Information provided by the Virginia Department of Motor Vehicles website - If you are authorized to be in the U.S. temporarily and have been issued a limited duration driver's license, the license cannot be renewed. A subsequent license will be processed as an original license. However, you will not be eligible to receive an original driver's license if your authorized stay in the U.S. is less than 30 days from the date you apply. Each time you apply for an original driver's license you must show two proofs of identity (one proof of identity if under age 19), one proof of legal presence and one proof of Virginia residency. Proof of your social security number (if you have been issued one) is required also. If you present a valid legal presence document without an expiration date, you will be issued a limited duration license that is valid for one year. This does not apply to a U.S. birth document since it does not contain an expiration date. Foreign applicants applying should present the following - USCIS form I-797 displaying applicant’s name (Depending on the purpose and nature of the form, the I-797 may not be accepted. The I-797 for an I-765 petition is not accepted); and an unexpired foreign passport with an Unexpired or expired U.S. visa and unexpired or expired I-94. You most certainly can upgrade your filing to Premium Processing.


Question #8 – Temporary Work Visa – H-1B Nonimmigrant Visa
One of our consultants is nearing his 6th year on H-1B visa status, but he has an approved I-140 filed by a different company. Is it possible to use that approved I-140 to get a three year extension with our company.

Answer #8
Yes. Pursuant to AC21 law, an H-1B immigrant may extend his or her status beyond the 6 year limitation if a labor certification, I-140, or employment based adjustment of status application has been filed where 365 days or more have elapsed since the filing of the labor certification or I-140. Or, where the H-1B immigrant has an I-140 petition which has been approved under the employment based green card and the AOS/485 is pending due to the unavailability of visa numbers.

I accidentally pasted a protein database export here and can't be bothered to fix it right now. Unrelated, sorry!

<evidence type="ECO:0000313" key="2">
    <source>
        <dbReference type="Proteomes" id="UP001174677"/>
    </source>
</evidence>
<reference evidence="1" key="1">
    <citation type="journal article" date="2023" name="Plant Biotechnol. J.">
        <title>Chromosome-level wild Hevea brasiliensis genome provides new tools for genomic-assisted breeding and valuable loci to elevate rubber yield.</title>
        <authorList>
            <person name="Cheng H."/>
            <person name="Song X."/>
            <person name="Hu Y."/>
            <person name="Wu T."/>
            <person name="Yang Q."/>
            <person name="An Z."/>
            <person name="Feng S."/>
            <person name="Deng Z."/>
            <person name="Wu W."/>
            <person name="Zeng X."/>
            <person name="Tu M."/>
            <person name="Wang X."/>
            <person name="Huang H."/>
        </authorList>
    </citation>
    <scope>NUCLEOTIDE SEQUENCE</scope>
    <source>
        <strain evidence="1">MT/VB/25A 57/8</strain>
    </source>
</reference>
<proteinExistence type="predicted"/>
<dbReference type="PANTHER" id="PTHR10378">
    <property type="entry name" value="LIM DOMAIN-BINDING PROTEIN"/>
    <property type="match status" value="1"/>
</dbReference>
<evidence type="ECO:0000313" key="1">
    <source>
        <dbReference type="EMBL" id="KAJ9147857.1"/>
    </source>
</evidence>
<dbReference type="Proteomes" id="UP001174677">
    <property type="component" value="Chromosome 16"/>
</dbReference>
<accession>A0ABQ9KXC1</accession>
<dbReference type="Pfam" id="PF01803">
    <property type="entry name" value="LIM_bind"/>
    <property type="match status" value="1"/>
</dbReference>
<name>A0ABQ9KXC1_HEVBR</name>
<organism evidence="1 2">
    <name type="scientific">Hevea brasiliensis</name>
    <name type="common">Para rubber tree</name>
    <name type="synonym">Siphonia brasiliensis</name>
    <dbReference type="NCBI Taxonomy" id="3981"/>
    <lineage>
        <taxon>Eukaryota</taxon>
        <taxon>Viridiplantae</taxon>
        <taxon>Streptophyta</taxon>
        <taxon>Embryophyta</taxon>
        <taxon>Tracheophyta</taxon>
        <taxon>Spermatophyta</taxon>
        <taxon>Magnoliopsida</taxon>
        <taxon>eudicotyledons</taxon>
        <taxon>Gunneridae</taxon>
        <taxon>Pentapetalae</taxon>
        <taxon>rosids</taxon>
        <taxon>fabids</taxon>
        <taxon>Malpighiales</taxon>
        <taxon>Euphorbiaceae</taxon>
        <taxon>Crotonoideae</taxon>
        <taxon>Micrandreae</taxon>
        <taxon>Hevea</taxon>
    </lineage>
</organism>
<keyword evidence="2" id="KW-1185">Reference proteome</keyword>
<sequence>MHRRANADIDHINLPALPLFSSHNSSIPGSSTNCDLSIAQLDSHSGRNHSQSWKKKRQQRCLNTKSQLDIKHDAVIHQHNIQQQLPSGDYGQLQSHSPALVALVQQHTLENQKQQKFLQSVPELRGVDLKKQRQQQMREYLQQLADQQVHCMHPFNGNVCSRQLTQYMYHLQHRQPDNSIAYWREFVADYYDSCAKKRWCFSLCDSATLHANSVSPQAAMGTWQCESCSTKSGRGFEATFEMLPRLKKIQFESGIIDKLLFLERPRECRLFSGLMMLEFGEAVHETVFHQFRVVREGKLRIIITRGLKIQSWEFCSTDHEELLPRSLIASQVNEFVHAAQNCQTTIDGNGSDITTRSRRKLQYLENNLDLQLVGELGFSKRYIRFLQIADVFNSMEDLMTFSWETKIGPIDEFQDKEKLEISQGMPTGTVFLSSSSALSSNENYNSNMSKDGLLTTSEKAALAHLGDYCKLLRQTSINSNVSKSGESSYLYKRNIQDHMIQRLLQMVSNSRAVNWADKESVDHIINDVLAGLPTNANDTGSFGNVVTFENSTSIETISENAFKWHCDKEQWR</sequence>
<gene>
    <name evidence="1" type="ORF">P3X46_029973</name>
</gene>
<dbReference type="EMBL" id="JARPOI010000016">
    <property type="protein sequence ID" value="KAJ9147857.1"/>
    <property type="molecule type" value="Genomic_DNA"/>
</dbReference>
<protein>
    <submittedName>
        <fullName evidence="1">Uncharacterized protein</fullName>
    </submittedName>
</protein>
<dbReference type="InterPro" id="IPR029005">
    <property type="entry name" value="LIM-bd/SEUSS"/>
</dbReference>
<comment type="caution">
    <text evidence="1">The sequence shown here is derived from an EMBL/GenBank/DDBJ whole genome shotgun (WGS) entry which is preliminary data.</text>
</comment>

Question #9 – Temporary Work Visa – H-1B Nonimmigrant Visa
Similar question to #7. I live in MD and my driver’s license is expiring. My H1B extension is pending and I need to renew my license. Any suggestions?

Answer #9
Information provided by the Maryland Department of Transportation, Motor Vehicle Administration website - If you hold a Maryland Driver’s License with the “T” restriction indicating that your license is a Limited Term driver’s license, expiring on the date that your lawful status in the U. S. expires, you will be required to provide new or extended proof of your lawful status. You will be required to provide proof of a social security number (SSN) that can be verified by the Social Security Administration, or proof of ineligibility for an SSN. The name(s) on the actual Social Security Card or other acceptable document used to provide proof of a valid, verifiable SSN or proof of ineligibility MUST match the source document(s) used to provide proof of the applicants' Age and Identity and licensure if required. If you held a valid Maryland driver's license, permit or identification card prior to April 19, 2009, you may be eligible for a subsequent license, permit, or identification card without proof of lawful presence or social security number, but it will not be acceptable for official federal purposes. (1) Please check your renewal notice for any errors. (2) Present your renewal notice, expiring license, and fee in person to any one of the MVA locations. (3) Pass a vision screening (4) Present new lawful status documentation if your Maryland license is expiring due to the expiration of your lawful status. You most certainly can contact the MVA itself and ask if that facility would accept your I-129 receipt notice as proof of your pending extension or upgrade your filing to Premium Processing.


Question #10 – Employment Based Immigration – Green Card
We appealed a denial of I-140 Immigrant Petition filed on behalf of one of our employees. How much longer can we expect to wait for a decision to be made?

Answer #10
According to the Administrative Appeals Office, Appeals filed under the EB2 preference category (Professionals with Advanced Degrees) are currently being reviewed within 31 months of filing the appeal. Appeals filed under the EB3 preference category (Skilled and Professional workers) are currently being reviewed within 35 months.


MVP Law Group would like to thank everyone who contributed a question or comment.

Our next “Immigration Q & A Forum” is scheduled for Friday, October 14th, 2011!